As COVID-19 continues spreading around the world, many people are paying lip service to the idea that precautions, such as social distancing, will prevent the immunocompromised, myself included, from contracting the virus. It’s an idea that has especially taken hold as some colleges and universities enact emergency protocols that will remove faculty, staff, and students from campuses and switch entire schools to distance-learning curriculums. Though colleges and universities across the United States have swiftly acted, closing their doors to students for the remainder of the semester, the damage may already be done.
On March 9, the University of Massachusetts at Amherst, located about 100 miles west of Boston, switched to digital classrooms and advised their students not to return to campus after Spring Break. Harvard followed suit on March 10, after the school’s administrators learned that 77 of the Greater Boston Area’s 95 cases of COVID-19 could all be traced back to a meeting held in late February by the Cambridge-based biotech company Biogen. But I, a disabled, immunocompromised instructor at Emerson College, took Boston’s light rail to the school on March 10 to teach. (Public transportation is my main mode of transportation because my disability prevents me from driving.) At that time, no classes had been canceled and my 8 a.m. freshman research writing course would be the first of my classes meeting after the college’s Spring Break. However, the majority of students had already commingled with other students during Monday class sessions and in their on-campus dormitories.
That morning, I discovered many of my students had spent their breaks visiting European countries. Most—if not all—of my students were under the impression that COVID-19 wasn’t a big enough deal (after all, they said, they knew the outcomes of Severe Acute Respiratory Syndrome, Middle East Respiratory Syndrome, and Swine flu had gone) to cancel their Spring Break plans. If my 8 a.m. class was a microcosm of the student body at-large, then at least 75 percent of the student population traveled over the break and at least 20 percent traveled internationally. Two of my 18 students were sick, and one student left halfway through class because she’d started feeling so poorly.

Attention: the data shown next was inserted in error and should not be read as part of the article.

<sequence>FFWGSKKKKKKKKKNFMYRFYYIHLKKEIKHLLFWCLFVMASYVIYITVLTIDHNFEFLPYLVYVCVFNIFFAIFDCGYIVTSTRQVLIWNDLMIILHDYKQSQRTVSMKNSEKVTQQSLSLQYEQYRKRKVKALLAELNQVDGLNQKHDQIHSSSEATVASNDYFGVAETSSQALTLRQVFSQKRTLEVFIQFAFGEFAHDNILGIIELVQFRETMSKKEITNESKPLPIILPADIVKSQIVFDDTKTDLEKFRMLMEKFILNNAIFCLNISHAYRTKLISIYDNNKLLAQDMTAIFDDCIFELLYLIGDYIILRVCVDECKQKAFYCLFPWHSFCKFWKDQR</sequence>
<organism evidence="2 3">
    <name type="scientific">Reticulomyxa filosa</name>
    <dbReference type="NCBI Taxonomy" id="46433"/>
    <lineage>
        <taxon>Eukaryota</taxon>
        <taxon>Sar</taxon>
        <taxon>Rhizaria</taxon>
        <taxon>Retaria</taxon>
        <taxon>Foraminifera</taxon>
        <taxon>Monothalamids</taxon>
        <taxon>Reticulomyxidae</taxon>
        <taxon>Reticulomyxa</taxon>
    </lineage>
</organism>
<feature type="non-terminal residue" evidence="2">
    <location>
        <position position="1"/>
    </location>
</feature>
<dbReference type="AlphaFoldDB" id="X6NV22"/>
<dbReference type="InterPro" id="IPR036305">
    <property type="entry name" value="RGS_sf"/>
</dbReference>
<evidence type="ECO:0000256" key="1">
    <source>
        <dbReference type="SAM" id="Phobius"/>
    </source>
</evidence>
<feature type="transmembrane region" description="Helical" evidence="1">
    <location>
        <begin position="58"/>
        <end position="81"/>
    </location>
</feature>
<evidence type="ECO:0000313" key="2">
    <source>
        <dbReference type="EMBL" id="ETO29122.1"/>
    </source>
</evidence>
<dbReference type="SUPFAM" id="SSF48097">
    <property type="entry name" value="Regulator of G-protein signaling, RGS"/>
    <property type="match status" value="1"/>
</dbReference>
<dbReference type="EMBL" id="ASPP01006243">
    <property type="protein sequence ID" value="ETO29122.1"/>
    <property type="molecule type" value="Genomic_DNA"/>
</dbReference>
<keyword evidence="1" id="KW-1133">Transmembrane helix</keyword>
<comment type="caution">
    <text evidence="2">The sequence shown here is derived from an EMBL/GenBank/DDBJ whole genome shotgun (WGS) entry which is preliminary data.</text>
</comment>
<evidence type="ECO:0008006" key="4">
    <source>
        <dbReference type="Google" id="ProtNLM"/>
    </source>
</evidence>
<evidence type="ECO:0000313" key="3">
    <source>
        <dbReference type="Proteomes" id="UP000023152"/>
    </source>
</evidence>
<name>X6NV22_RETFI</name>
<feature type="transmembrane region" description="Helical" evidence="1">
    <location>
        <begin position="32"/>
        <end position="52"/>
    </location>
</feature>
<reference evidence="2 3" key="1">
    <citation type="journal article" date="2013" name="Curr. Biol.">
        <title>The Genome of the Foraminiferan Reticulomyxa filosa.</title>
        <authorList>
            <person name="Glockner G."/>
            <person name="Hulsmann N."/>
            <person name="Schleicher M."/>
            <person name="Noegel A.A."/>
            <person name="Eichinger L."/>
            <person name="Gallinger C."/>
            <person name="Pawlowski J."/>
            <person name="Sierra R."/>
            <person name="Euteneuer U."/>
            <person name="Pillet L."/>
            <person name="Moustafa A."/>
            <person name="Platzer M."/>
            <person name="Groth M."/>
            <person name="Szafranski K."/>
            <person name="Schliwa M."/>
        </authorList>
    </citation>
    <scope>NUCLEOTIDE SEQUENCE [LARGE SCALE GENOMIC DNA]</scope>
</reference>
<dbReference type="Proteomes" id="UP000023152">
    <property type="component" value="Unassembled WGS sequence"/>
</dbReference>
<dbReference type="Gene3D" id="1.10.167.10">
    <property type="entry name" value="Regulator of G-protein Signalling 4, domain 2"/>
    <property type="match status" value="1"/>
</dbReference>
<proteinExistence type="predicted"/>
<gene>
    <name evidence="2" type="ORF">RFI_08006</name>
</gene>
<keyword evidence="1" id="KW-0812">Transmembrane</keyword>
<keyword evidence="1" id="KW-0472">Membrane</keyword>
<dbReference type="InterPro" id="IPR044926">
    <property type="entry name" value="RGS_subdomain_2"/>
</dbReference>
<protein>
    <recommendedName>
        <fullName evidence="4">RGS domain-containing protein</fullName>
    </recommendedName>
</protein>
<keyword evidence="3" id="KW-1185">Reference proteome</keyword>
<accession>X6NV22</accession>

The students I teach know I am disabled, but until that morning, they weren’t aware that I’m immunocompromised as well. Most traumatic brain injuries don’t result in a suppressed immune system, but my injury was severe enough to disrupt the HPA-axis in my brain, which helps regulate bodily homeostasis. In addition, the large amount of antibiotics I was prescribed during my 2015 hospital stay—when I had a bolt in my skull—led to me contracting Clostridium difficile (C.diff), a highly contagious infection that disrupts the delicate balance maintained by a person’s gut bacteria—another important component of an individual’s immune system.
Though my colleagues and students are aware of my invisible disability, I’ve never given them a play-by-play of my medical history—and I shouldn’t have had to for people to possess a basic understanding of how viruses can affect others. Emerson College’s protocol and the lack of information provided to students inadvertently put me and others like me at risk—even if no students in my class had traveled, other students in their other classes may have passed the virus to them during their Monday classes, in the dining hall, or in their dorms.
Continuing to hold class after a large number of students had traveled both domestically and internationally put the immunocompromised at risk in ways I doubt Emerson College had considered. To clear up misinformation and show the breadth of COVID-19, I played Last Week Tonight’s well-rounded and balanced March 2 Coronavirus episode for my students. Alongside the episode, I provided the scant information my college had supplied some faculty members via email that morning. Naturally, my students were alarmed when I explained UMass Amherst and Harvard had already implemented remote learning in lieu of in-person class meetings. One student said I was the first of their instructors to bring up COVID-19, though they’d attended Monday classes with other faculty.